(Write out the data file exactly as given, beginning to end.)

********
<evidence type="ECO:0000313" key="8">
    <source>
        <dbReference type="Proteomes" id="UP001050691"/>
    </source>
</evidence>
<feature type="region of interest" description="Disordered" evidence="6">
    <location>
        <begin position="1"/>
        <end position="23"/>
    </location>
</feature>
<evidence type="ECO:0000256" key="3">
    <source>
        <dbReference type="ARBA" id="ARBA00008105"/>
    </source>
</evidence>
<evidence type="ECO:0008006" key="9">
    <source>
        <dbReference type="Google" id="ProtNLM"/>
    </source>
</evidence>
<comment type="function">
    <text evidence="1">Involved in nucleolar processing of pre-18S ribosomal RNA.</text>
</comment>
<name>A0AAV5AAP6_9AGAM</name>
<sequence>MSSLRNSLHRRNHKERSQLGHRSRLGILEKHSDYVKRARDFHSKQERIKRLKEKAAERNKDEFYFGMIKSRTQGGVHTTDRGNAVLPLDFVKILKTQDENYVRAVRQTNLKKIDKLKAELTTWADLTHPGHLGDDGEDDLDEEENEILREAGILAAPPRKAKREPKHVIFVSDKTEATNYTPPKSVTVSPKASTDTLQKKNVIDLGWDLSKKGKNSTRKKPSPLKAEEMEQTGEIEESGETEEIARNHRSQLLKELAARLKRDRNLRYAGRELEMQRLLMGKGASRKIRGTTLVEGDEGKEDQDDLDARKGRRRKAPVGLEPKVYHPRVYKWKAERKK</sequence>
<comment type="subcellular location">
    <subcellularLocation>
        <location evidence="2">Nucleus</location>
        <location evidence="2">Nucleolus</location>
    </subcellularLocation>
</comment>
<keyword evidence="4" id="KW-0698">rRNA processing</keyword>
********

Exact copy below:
<evidence type="ECO:0000313" key="8">
    <source>
        <dbReference type="Proteomes" id="UP001050691"/>
    </source>
</evidence>
<feature type="region of interest" description="Disordered" evidence="6">
    <location>
        <begin position="1"/>
        <end position="23"/>
    </location>
</feature>
<evidence type="ECO:0000256" key="3">
    <source>
        <dbReference type="ARBA" id="ARBA00008105"/>
    </source>
</evidence>
<evidence type="ECO:0008006" key="9">
    <source>
        <dbReference type="Google" id="ProtNLM"/>
    </source>
</evidence>
<comment type="function">
    <text evidence="1">Involved in nucleolar processing of pre-18S ribosomal RNA.</text>
</comment>
<name>A0AAV5AAP6_9AGAM</name>
<sequence>MSSLRNSLHRRNHKERSQLGHRSRLGILEKHSDYVKRARDFHSKQERIKRLKEKAAERNKDEFYFGMIKSRTQGGVHTTDRGNAVLPLDFVKILKTQDENYVRAVRQTNLKKIDKLKAELTTWADLTHPGHLGDDGEDDLDEEENEILREAGILAAPPRKAKREPKHVIFVSDKTEATNYTPPKSVTVSPKASTDTLQKKNVIDLGWDLSKKGKNSTRKKPSPLKAEEMEQTGEIEESGETEEIARNHRSQLLKELAARLKRDRNLRYAGRELEMQRLLMGKGASRKIRGTTLVEGDEGKEDQDDLDARKGRRRKAPVGLEPKVYHPRVYKWKAERKK</sequence>
<comment type="subcellular location">
    <subcellularLocation>
        <location evidence="2">Nucleus</location>
        <location evidence="2">Nucleolus</location>
    </subcellularLocation>
</comment>
<keyword evidence="4" id="KW-0698">rRNA processing</keyword>